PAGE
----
Lawn Care For Dummies
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You can apply dry lawn fertilizers to your grass with one of two types of spreaders — drop or broadcast. If you don’t need this equipment often, don’t buy them; both are available at rental yards, and many nurseries loan them.

To use a broadcast spreader properly, you need to know how wide a band the spreader covers. If the directions that came with the spreader don’t indicate the width, put some fertilizer in the spreader and run the spreader over a short stretch of lawn to find out. Don’t measure the coverage on concrete unless you plan to sweep up the fertilizer.

Applying dry fertilizers evenly by hand is very difficult. If you have no other option, apply the fertilizer very carefully and only on small lawns. Wear gloves and walk backwards across the lawn as you throw the fertilizer as evenly as possible with a sweeping motion.

You can apply liquid or water-soluble fertilizers with handheld, hose-end applicators. Liquids are more difficult than dry fertilizers to apply evenly because it’s done by hand, and the handheld sprayers require frequent refilling on large lawns. Still, they save you the cost of a fertilizer spreader. When using liquid fertilizers and handheld sprayers, follow the label instructions precisely.

The key to applying fertilizer evenly is to use the spreader properly. Uneven fertilizer application leads to uneven greening or burning of the grass. Take the following steps to achieve a well-nourished, attractive lawn:

  1. Set the spreader settings to correspond to the amount of fertilizer you want to apply.

    You can find the information you need on the fertilizer label or spreader instructions. If not, you need to calibrate the spreader.

  2. Place the spreader over a hard surface (like a driveway or walkway) and fill it with fertilizer.

    Sweep up any fertilizer that spills.

  3. Spread fertilizer over the edges of the lawn first.


    Move at your normal walking speed. Then move back and forth between the edges. To avoid missing strips, make sure to overlap the path of the wheels when using a drop spreader. You should have a little overlap at the edges of broadcast spreaders.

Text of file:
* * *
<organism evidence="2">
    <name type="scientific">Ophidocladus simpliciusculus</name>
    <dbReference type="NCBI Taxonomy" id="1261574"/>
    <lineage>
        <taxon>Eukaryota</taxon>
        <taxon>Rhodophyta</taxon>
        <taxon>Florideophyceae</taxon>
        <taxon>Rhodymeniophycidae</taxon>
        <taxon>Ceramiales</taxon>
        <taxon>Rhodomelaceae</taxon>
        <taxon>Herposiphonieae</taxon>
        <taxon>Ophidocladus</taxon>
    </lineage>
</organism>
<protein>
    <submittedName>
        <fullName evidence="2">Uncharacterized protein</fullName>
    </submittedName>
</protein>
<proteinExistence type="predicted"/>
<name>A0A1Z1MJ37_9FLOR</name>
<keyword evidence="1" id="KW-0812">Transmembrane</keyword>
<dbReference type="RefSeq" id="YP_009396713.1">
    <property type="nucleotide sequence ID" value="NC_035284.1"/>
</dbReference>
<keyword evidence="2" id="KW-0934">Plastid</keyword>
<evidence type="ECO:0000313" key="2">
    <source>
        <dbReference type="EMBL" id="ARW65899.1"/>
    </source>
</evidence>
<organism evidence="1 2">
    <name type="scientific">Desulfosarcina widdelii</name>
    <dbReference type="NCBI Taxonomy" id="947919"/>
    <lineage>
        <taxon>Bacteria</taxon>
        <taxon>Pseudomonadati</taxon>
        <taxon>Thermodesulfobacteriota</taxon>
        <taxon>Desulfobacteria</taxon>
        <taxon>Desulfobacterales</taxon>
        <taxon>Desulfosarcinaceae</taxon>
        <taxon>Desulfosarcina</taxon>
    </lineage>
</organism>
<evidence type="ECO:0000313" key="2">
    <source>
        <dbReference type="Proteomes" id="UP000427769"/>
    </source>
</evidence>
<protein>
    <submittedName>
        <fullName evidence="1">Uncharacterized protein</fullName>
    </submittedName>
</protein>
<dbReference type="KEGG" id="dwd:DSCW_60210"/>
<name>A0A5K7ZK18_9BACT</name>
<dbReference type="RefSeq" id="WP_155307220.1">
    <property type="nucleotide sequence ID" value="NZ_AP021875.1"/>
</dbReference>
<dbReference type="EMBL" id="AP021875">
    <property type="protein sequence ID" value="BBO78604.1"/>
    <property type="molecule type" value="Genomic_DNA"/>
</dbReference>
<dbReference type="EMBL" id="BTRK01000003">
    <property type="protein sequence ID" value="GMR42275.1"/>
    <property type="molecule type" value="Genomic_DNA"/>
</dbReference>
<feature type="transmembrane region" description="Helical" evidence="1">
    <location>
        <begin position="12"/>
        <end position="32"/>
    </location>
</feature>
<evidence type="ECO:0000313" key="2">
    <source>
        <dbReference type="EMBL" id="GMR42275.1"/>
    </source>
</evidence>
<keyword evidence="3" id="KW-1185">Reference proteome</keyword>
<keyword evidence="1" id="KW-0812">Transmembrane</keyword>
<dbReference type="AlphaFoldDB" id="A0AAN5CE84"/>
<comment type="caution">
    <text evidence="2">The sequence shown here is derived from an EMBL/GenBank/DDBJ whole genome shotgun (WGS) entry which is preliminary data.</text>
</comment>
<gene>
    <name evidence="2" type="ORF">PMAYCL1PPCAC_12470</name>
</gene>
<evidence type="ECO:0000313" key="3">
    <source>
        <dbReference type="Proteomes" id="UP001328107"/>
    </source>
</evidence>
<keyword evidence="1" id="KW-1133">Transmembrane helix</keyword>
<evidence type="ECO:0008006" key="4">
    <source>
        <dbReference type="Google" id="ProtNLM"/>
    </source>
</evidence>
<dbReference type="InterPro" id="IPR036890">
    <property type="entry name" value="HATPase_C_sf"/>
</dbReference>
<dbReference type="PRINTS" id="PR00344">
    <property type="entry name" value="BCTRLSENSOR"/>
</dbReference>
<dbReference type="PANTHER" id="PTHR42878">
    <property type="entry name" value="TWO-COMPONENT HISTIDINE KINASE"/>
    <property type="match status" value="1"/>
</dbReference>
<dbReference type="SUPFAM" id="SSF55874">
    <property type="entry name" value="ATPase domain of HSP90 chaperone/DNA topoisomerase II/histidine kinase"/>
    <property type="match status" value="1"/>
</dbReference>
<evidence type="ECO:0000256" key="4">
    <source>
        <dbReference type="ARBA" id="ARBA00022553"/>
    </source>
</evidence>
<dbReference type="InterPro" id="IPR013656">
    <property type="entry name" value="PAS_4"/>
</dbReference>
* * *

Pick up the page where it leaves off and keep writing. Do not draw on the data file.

Turn the spreader off when you reach the end strips, when you come to a stop, or when you’re turning around to avoid uneven application.

    Water the lawn thoroughly after fertilizing. Watering in the fertilizer washes the nutrients into the soil where lawn roots can use them and where they won’t be washed away by a heavy rain. Watering also gets the fertilizer off the leaves which may cause burning. A dry lawn is more likely to burn than a wet one.

    When you finish, clean the empty spreader with a hose. If you skip the cleaning, the spreader can slowly corrode. Wash out the spreader on the lawn. Let the spreader dry before storing.

If you have a spill, clean up the fertilizer as best as you can (you may want to try a vacuum cleaner) and flood the area with water to prevent the lawn from chemical burns.

To apply liquid fertilizers, start in a corner or edge of the lawn and walk backwards in a straight line as you spray. Turn the sprayer off at the end of each row.

About This Article

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About the book authors:

About the Authors Lance Walheim, former staff garden writer for Sunset magazine, is the nationally recognized author of over 30 widely read garden books, including The Natural Rose Gardener and Hungry Minds' Roses For Dummies??. The National Gardening Association (NGA) is recognized for its bimonthly National Gardening magazine and prolific work in science education for children. NGA is also the coauthor of Gardening For Dummies??, Roses For Dummies??, Perennials For Dummies??, Annuals For Dummies??, and Container Gardening For Dummies??.

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